The annual report of Irish Life & Permanent (IL&P) shows its executive directors received a 7.7% pay rise in 2004. This is modest when compared to the 21% pay package rise AIB’s executive directors received in 2004 and far less than the 27% rise CRH bosses received. Ordinary workers enjoyed a 3% increase in wages in 2004 under Sustaining Progress.
Mr Went’s pay package of €1.025m comprised his basic salary of €680,000 (2003: €630,000), annual bonus €299,000 (€278,000), benefit-in-kind ie company car €25,000 (€18,000) other remuneration (employee profit share) €17,000 (€13,000).
Mr Went’s €299,000 bonus, 43% of his salary, could have hit 60% or €408,000 if stiff performance criteria were met. Group finance director Peter Fitzpatrick’s gross pay package hit €695,000 (€638,000) his annual bonus of €240,000 (€215,000) was just short of the maximum 60%, at 58%. Peter Fitzpatrick also earned €36,369 (2003: nil) in respect of his non-executive directorship of Jurys Doyle Hotel Group plc.
Company chairperson Gillian Bowler, who took up duty in June, 2004 was paid €155,000, while former chairman Roy Douglas, who stepped down in June, was paid €95,000 (2003: €215,000).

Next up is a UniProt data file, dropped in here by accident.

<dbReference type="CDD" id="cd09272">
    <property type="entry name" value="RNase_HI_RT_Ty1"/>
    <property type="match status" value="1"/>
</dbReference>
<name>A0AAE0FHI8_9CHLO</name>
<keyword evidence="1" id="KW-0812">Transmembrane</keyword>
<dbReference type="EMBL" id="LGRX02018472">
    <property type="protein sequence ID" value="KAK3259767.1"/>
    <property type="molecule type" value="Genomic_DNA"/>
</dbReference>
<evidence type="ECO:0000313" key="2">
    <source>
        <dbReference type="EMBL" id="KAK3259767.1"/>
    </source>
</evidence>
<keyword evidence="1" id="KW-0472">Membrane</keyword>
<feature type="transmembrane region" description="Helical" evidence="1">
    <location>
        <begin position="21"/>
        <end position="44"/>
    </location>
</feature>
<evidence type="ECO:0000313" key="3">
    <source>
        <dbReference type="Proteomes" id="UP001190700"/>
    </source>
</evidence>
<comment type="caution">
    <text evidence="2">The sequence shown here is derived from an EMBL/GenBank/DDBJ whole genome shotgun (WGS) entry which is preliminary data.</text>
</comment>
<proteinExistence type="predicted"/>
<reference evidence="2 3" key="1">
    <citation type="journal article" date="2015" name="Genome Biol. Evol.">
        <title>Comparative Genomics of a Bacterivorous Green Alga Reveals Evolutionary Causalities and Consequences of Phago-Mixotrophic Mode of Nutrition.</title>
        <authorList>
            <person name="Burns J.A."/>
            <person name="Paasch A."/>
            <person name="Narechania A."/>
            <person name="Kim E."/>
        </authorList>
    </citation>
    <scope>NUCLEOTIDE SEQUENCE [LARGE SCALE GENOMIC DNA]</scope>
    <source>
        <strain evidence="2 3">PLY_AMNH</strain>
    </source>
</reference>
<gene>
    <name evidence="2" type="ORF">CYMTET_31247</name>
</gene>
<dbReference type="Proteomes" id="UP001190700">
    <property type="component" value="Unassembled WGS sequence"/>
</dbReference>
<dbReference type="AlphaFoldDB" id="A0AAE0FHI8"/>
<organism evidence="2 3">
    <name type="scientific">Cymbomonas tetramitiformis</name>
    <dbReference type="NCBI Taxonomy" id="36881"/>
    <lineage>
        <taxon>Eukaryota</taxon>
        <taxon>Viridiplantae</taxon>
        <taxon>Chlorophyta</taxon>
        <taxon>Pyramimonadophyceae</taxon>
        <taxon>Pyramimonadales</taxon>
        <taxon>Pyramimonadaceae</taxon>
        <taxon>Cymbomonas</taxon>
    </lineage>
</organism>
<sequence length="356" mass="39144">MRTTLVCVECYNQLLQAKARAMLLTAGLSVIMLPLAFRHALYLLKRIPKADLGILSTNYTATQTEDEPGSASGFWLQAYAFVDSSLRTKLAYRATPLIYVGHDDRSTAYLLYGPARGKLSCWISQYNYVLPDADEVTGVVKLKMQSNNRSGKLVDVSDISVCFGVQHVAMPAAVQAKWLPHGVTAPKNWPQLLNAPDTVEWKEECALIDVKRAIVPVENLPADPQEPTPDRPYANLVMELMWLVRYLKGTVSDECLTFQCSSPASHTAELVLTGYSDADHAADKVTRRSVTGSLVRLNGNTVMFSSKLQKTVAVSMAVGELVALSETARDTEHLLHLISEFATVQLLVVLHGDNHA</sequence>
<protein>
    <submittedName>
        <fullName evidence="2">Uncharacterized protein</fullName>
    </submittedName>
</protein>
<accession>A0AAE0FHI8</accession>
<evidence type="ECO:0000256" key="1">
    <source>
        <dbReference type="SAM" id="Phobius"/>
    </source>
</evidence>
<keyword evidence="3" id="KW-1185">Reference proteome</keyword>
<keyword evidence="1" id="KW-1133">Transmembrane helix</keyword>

The average salary of IL&P’s 4,769 employees was €46,567 for the full year 2004. The company also cut 127 jobs in Ireland last year.
Mr Went tells share holders in the annual report: “The outlook for the Irish economy continues to be extremely positive in terms of job creation, increasing wealth and general economic activity. The group’s leading position in the Irish retail financial services marketplace, combined with the breadth of its distribution channels and range of products, leave it very strongly positioned to optimise the opportunities presented by this favourable economic backdrop.
“The group remains very confident of another strong performance in 2005 and the year has started well.”
In a note to clients yesterday, Goodbody stockbrokers banking analyst Eamon Hughes notes said that in the past, AIB has often been mentioned as a possible bidder for IL&P.
But he said a willingness by AIB, outlined in its annual report, to distribute third party products “as a strategic priority” struck him as possibly ruling out a bid for IL&P, when AIB could just instigate a third party agreement to distribute a number of other party’s products instead.
And IL&P is to hold a series of meetings with fixed-income investors in Asia, the banks arranging the meetings said yesterday. After the meetings, IL&P will consider launching a benchmark US dollar-denominated bond, HSBC and Nomura said.
IL&P is rated A1 by Moody’s Investors Service and A+ by Standard & Poor’s.